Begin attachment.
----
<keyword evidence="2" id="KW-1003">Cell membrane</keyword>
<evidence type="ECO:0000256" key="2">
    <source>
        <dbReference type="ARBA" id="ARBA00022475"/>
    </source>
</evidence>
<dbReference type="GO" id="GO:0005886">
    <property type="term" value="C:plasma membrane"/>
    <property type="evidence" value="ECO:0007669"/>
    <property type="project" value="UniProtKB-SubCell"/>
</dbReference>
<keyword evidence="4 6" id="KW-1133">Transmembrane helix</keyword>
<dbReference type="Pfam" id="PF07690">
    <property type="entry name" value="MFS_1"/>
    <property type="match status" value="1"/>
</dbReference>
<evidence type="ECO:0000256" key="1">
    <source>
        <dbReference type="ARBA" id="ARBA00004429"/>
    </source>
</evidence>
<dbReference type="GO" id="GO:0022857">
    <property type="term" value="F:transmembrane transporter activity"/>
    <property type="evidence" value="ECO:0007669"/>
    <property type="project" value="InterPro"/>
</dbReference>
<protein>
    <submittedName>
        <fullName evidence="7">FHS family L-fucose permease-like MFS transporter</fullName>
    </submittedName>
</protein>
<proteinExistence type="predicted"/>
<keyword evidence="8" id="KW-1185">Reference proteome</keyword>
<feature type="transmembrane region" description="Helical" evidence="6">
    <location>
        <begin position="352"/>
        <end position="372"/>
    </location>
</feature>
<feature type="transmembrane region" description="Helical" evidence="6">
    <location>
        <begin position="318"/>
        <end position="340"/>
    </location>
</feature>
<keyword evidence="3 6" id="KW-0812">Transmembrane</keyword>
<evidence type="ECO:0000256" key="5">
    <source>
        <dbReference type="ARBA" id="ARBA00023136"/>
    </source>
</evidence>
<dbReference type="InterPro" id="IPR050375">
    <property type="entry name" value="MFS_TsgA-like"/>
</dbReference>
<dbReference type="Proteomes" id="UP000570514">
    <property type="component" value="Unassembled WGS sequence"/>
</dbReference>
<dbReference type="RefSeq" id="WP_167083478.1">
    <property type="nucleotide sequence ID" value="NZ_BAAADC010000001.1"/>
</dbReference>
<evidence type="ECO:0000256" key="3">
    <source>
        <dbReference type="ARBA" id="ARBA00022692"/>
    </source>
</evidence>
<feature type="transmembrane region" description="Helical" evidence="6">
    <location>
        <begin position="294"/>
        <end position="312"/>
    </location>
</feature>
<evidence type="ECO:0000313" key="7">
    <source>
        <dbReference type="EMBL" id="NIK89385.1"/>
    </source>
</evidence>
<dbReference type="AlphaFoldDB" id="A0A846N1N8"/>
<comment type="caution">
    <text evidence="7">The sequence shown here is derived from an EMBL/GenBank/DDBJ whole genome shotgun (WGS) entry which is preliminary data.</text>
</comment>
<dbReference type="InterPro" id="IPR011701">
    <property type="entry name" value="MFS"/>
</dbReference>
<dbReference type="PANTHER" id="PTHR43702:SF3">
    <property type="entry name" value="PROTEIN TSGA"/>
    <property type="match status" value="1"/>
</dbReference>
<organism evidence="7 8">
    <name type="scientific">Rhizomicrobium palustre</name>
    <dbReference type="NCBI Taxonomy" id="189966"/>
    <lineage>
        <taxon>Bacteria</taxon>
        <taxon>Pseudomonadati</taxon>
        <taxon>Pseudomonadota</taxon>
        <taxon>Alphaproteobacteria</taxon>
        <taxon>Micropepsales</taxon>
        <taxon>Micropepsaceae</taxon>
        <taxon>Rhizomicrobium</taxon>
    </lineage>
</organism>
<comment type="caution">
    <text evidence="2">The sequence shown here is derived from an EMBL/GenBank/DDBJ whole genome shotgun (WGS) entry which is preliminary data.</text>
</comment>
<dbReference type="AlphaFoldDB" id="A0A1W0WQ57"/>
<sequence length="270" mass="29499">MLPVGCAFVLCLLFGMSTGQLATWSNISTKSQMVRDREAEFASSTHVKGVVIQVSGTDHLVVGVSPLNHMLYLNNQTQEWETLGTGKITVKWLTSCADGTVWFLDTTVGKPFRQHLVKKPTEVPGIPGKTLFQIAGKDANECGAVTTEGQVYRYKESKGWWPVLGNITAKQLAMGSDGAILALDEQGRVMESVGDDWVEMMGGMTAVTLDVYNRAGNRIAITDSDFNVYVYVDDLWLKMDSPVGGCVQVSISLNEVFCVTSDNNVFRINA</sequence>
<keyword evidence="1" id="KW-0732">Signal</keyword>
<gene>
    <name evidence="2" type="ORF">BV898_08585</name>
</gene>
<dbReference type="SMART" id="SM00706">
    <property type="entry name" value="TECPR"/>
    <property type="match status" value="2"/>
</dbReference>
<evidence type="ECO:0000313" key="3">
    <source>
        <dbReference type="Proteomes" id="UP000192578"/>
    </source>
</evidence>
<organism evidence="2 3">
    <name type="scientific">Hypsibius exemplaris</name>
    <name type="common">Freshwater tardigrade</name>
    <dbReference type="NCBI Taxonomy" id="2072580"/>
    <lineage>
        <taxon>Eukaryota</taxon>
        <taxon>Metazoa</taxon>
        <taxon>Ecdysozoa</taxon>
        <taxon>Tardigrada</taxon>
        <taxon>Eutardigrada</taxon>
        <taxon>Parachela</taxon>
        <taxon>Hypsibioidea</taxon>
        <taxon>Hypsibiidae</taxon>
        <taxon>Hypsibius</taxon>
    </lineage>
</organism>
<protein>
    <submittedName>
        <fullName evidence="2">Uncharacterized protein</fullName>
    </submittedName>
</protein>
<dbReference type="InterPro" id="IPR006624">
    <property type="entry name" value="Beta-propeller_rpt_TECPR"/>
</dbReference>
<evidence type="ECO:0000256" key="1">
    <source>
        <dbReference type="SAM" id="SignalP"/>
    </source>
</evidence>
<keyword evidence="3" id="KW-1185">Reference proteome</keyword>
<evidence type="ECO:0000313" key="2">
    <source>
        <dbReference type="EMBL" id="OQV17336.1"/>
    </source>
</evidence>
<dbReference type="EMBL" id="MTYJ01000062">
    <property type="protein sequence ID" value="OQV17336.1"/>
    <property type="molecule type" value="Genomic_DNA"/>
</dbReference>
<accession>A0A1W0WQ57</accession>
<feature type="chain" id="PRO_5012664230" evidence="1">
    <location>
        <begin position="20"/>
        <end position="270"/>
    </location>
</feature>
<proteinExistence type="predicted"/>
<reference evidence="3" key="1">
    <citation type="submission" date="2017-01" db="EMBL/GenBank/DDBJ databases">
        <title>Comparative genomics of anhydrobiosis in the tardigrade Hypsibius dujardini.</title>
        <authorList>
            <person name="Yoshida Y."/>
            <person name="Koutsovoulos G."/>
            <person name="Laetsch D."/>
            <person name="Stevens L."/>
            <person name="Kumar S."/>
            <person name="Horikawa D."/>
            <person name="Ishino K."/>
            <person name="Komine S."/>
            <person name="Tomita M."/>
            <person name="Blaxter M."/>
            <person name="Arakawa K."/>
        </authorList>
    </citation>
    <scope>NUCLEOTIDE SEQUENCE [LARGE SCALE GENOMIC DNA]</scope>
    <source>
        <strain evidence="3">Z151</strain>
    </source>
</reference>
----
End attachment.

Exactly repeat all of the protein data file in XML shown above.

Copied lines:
<keyword evidence="2" id="KW-1003">Cell membrane</keyword>
<evidence type="ECO:0000256" key="2">
    <source>
        <dbReference type="ARBA" id="ARBA00022475"/>
    </source>
</evidence>
<dbReference type="GO" id="GO:0005886">
    <property type="term" value="C:plasma membrane"/>
    <property type="evidence" value="ECO:0007669"/>
    <property type="project" value="UniProtKB-SubCell"/>
</dbReference>
<keyword evidence="4 6" id="KW-1133">Transmembrane helix</keyword>
<dbReference type="Pfam" id="PF07690">
    <property type="entry name" value="MFS_1"/>
    <property type="match status" value="1"/>
</dbReference>
<evidence type="ECO:0000256" key="1">
    <source>
        <dbReference type="ARBA" id="ARBA00004429"/>
    </source>
</evidence>
<dbReference type="GO" id="GO:0022857">
    <property type="term" value="F:transmembrane transporter activity"/>
    <property type="evidence" value="ECO:0007669"/>
    <property type="project" value="InterPro"/>
</dbReference>
<protein>
    <submittedName>
        <fullName evidence="7">FHS family L-fucose permease-like MFS transporter</fullName>
    </submittedName>
</protein>
<proteinExistence type="predicted"/>
<keyword evidence="8" id="KW-1185">Reference proteome</keyword>
<feature type="transmembrane region" description="Helical" evidence="6">
    <location>
        <begin position="352"/>
        <end position="372"/>
    </location>
</feature>
<feature type="transmembrane region" description="Helical" evidence="6">
    <location>
        <begin position="318"/>
        <end position="340"/>
    </location>
</feature>
<keyword evidence="3 6" id="KW-0812">Transmembrane</keyword>
<evidence type="ECO:0000256" key="5">
    <source>
        <dbReference type="ARBA" id="ARBA00023136"/>
    </source>
</evidence>
<dbReference type="InterPro" id="IPR050375">
    <property type="entry name" value="MFS_TsgA-like"/>
</dbReference>
<dbReference type="Proteomes" id="UP000570514">
    <property type="component" value="Unassembled WGS sequence"/>
</dbReference>
<dbReference type="RefSeq" id="WP_167083478.1">
    <property type="nucleotide sequence ID" value="NZ_BAAADC010000001.1"/>
</dbReference>
<evidence type="ECO:0000256" key="3">
    <source>
        <dbReference type="ARBA" id="ARBA00022692"/>
    </source>
</evidence>
<feature type="transmembrane region" description="Helical" evidence="6">
    <location>
        <begin position="294"/>
        <end position="312"/>
    </location>
</feature>
<evidence type="ECO:0000313" key="7">
    <source>
        <dbReference type="EMBL" id="NIK89385.1"/>
    </source>
</evidence>
<dbReference type="AlphaFoldDB" id="A0A846N1N8"/>
<comment type="caution">
    <text evidence="7">The sequence shown here is derived from an EMBL/GenBank/DDBJ whole genome shotgun (WGS) entry which is preliminary data.</text>
</comment>
<dbReference type="InterPro" id="IPR011701">
    <property type="entry name" value="MFS"/>
</dbReference>
<dbReference type="PANTHER" id="PTHR43702:SF3">
    <property type="entry name" value="PROTEIN TSGA"/>
    <property type="match status" value="1"/>
</dbReference>
<organism evidence="7 8">
    <name type="scientific">Rhizomicrobium palustre</name>
    <dbReference type="NCBI Taxonomy" id="189966"/>
    <lineage>
        <taxon>Bacteria</taxon>
        <taxon>Pseudomonadati</taxon>
        <taxon>Pseudomonadota</taxon>
        <taxon>Alphaproteobacteria</taxon>
        <taxon>Micropepsales</taxon>
        <taxon>Micropepsaceae</taxon>
        <taxon>Rhizomicrobium</taxon>
    </lineage>
</organism>
<comment type="caution">
    <text evidence="2">The sequence shown here is derived from an EMBL/GenBank/DDBJ whole genome shotgun (WGS) entry which is preliminary data.</text>
</comment>
<dbReference type="AlphaFoldDB" id="A0A1W0WQ57"/>
<sequence length="270" mass="29499">MLPVGCAFVLCLLFGMSTGQLATWSNISTKSQMVRDREAEFASSTHVKGVVIQVSGTDHLVVGVSPLNHMLYLNNQTQEWETLGTGKITVKWLTSCADGTVWFLDTTVGKPFRQHLVKKPTEVPGIPGKTLFQIAGKDANECGAVTTEGQVYRYKESKGWWPVLGNITAKQLAMGSDGAILALDEQGRVMESVGDDWVEMMGGMTAVTLDVYNRAGNRIAITDSDFNVYVYVDDLWLKMDSPVGGCVQVSISLNEVFCVTSDNNVFRINA</sequence>
<keyword evidence="1" id="KW-0732">Signal</keyword>
<gene>
    <name evidence="2" type="ORF">BV898_08585</name>
</gene>
<dbReference type="SMART" id="SM00706">
    <property type="entry name" value="TECPR"/>
    <property type="match status" value="2"/>
</dbReference>
<evidence type="ECO:0000313" key="3">
    <source>
        <dbReference type="Proteomes" id="UP000192578"/>
    </source>
</evidence>
<organism evidence="2 3">
    <name type="scientific">Hypsibius exemplaris</name>
    <name type="common">Freshwater tardigrade</name>
    <dbReference type="NCBI Taxonomy" id="2072580"/>
    <lineage>
        <taxon>Eukaryota</taxon>
        <taxon>Metazoa</taxon>
        <taxon>Ecdysozoa</taxon>
        <taxon>Tardigrada</taxon>
        <taxon>Eutardigrada</taxon>
        <taxon>Parachela</taxon>
        <taxon>Hypsibioidea</taxon>
        <taxon>Hypsibiidae</taxon>
        <taxon>Hypsibius</taxon>
    </lineage>
</organism>
<protein>
    <submittedName>
        <fullName evidence="2">Uncharacterized protein</fullName>
    </submittedName>
</protein>
<dbReference type="InterPro" id="IPR006624">
    <property type="entry name" value="Beta-propeller_rpt_TECPR"/>
</dbReference>
<evidence type="ECO:0000256" key="1">
    <source>
        <dbReference type="SAM" id="SignalP"/>
    </source>
</evidence>
<keyword evidence="3" id="KW-1185">Reference proteome</keyword>
<evidence type="ECO:0000313" key="2">
    <source>
        <dbReference type="EMBL" id="OQV17336.1"/>
    </source>
</evidence>
<dbReference type="EMBL" id="MTYJ01000062">
    <property type="protein sequence ID" value="OQV17336.1"/>
    <property type="molecule type" value="Genomic_DNA"/>
</dbReference>
<accession>A0A1W0WQ57</accession>
<feature type="chain" id="PRO_5012664230" evidence="1">
    <location>
        <begin position="20"/>
        <end position="270"/>
    </location>
</feature>
<proteinExistence type="predicted"/>
<reference evidence="3" key="1">
    <citation type="submission" date="2017-01" db="EMBL/GenBank/DDBJ databases">
        <title>Comparative genomics of anhydrobiosis in the tardigrade Hypsibius dujardini.</title>
        <authorList>
            <person name="Yoshida Y."/>
            <person name="Koutsovoulos G."/>
            <person name="Laetsch D."/>
            <person name="Stevens L."/>
            <person name="Kumar S."/>
            <person name="Horikawa D."/>
            <person name="Ishino K."/>
            <person name="Komine S."/>
            <person name="Tomita M."/>
            <person name="Blaxter M."/>
            <person name="Arakawa K."/>
        </authorList>
    </citation>
    <scope>NUCLEOTIDE SEQUENCE [LARGE SCALE GENOMIC DNA]</scope>
    <source>
        <strain evidence="3">Z151</strain>
    </source>
</reference>